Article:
My twenty-five years in molecular biology had essentially been a continuous technical revolution. I had seen DNA sequencing machines come on the market that rendered into an overnight task the toils that took me days and weeks as a graduate student. I had seen cumbersome cloning of DNA in bacteria be replaced by the PCR, which in hours achieved what had earlier taken weeks or months to do. Perhaps that was what had led me to think that within a year or two we would be able to sequence three thousand times more DNA than what we had presented in the proof-of-principle paper in Nature. Then again, why wouldn’t the technological revolution continue? I had learned over the years that unless a person was very, very smart, breakthroughs were best sought when coupled to big improvements in technologies. But that didn’t mean we were simply prisoners awaiting rescue by the next technical revolution. (143)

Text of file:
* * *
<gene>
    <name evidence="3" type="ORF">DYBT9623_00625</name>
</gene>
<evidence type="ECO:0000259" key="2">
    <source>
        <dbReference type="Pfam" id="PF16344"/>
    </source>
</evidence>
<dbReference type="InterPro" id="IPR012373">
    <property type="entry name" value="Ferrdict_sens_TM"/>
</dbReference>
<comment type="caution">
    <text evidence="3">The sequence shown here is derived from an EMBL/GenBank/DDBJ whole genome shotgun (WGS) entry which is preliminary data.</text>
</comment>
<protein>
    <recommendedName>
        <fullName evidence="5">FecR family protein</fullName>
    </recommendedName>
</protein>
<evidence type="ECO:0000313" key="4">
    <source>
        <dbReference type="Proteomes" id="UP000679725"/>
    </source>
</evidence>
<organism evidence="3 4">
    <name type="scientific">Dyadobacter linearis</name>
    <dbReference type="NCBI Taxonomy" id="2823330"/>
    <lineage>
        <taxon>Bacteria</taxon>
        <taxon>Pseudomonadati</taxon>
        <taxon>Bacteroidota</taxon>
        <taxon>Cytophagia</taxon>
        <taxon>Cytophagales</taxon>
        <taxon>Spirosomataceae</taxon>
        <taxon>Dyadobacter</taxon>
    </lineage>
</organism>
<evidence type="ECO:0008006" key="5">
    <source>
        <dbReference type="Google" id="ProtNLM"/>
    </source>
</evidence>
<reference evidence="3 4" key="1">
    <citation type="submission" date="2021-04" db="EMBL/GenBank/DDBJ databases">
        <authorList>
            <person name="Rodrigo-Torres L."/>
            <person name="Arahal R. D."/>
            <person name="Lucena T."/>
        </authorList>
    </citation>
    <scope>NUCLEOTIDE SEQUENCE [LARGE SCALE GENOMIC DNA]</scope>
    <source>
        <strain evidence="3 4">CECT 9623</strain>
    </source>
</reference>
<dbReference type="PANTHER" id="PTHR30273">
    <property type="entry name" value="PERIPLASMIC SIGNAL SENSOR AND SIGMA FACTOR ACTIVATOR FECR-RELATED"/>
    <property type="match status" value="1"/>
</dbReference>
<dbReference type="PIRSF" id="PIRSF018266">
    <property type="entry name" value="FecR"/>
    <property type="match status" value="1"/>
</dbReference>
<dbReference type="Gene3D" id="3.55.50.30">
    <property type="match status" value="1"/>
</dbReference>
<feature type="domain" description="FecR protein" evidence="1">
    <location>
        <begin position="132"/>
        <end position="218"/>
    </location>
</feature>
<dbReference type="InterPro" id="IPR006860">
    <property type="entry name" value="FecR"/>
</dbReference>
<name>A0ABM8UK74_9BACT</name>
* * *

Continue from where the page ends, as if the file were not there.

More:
Like the other members of his team, and like so many other giants in the history of science, Pääbo demonstrates an important and rare mix of seemingly contradictory traits: a capacity for dogged, often mind-numbing meticulousness and a proclivity toward boundless flights of imagination.
|Denisovan Finger Bone|